The Gregorian Calendar: Gregory’s Greatest

by Fathimath Enaal Ilyas
The Gregorian Calendar: Gregory’s Greatest

A man named Pope Gregory wanted to make a new and improved version of the Julian calendar to bring the date for the celebration of Easter to the time of year in which it was celebrated when it was first introduced by the early Church. Pope Gregory succeeded in his mission and created the Gregorian Calendar, a sun-powered calendar with 12 months of 28–31 days each. Most (Catholic European) people took kindly to the new calendar, and they found it very useful. A lot of Catholic Europeans started utilizing the Gregorian Calendar. They used it for all sorts of things. These days, many people all over the world (with a few exceptions) use the Gregorian Calendar for lots of things, such as birthdays, business meetings, global events, and holidays.

The Gregorian Calendar, also known as the Western or Christian calendar, is a solar calendar with 12 months of 28–31 days each, created by Pope Gregory XIII. It is the most commonly used calendar in the world today.

In 1582, the Gregorian Calendar was adopted by most of Catholic Europe, as instructed by its creator, Pope Gregory, in the papal bull Inter gravissimas: which was proclaimed in February of that year. This calendar was promulgated in 1582 as a reform of the Julian calendar and is based on a 365-day common year divided into 12 months of irregular lengths.

However useful the Gregorian Calendar may be, some people did not react kindly to its installation in the world at large and the changes it brought to their year and their day, such as the people of England; the British. There have been rumours, from some accounts, that rioters supposedly took to the streets, demanding they be given back their eleven days. However, most historians these days believe these rumours to be highly exaggerated or fake, so the general advice would be not to believe those who buy into these ridiculous and outrageous rumours.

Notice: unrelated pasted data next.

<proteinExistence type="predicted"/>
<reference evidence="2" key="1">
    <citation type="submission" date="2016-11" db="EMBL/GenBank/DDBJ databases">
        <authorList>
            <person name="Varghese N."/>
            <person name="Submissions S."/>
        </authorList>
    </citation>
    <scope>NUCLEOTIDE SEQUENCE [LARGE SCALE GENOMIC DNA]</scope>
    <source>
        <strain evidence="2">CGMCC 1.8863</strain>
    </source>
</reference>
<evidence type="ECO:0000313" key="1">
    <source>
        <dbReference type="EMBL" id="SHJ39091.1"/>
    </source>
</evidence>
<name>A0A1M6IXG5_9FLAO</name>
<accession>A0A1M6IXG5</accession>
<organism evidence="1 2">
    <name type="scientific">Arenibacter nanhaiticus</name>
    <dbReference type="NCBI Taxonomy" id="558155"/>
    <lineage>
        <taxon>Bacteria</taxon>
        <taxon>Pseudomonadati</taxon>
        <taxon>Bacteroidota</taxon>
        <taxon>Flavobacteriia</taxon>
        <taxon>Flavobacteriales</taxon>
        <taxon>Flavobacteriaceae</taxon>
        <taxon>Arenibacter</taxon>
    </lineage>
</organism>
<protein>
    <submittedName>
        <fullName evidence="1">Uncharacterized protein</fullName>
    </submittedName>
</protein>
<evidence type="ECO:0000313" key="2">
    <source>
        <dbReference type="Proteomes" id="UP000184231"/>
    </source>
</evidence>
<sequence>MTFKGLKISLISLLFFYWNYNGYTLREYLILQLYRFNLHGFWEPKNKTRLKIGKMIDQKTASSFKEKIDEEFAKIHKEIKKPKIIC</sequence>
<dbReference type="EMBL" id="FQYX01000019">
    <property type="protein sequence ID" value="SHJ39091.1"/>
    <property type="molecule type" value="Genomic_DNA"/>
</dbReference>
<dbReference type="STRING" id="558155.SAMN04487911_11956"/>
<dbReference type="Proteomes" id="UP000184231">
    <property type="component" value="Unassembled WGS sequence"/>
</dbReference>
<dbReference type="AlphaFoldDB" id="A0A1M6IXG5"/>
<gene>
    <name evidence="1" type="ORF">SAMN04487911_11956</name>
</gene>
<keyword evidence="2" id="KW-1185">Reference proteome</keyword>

There have been a few speculations on why the Gregorian Calendar might have been made, but the surest motivation would be that it was to bring the date for the celebration of Easter to the time of year in which it was celebrated when it was introduced by the early Church.

These days, hundreds of cities and thousands of people all over the world use the Gregorian Calendar to keep track of upcoming meetings, deadlines and milestones. They also use this calendar to keep help visualise their schedules and remember important dates, such as birthdays, weddings, and anniversaries. Of course, helpful as it may be, not everyone uses the Gregorian Calendar. There are some countries and some groups of people or some religions(such as Islam) who see fit to use other types or other versions of calendars, such as Afghanistan and Iran (which use the Solar Hijri calendar), Ethiopia (which uses the Ethiopian calendar), and Nepal (which uses Vikram Samvat and Nepal Sambat).


Author biography

Fathimath Enaal Ilyas is a 13 year old girl, and is one of the few lucky participants of the Leaders of Tomorrow programme of theCircle by Ugail Foundation. She is generally a very quiet and reserved girl, preferring sitting down and reading a good book to running around on a playing field. Despite her shy nature, Enaal holds a certain enthusiasm and love for anything scientific, adoring the chemistry and technology involved in it all.

Fathimath Enaal Ilyas

Cite this article as:
Fathimath Enaal Ilyas, The Gregorian calendar, theCircle Composition, Volume 2, (2022).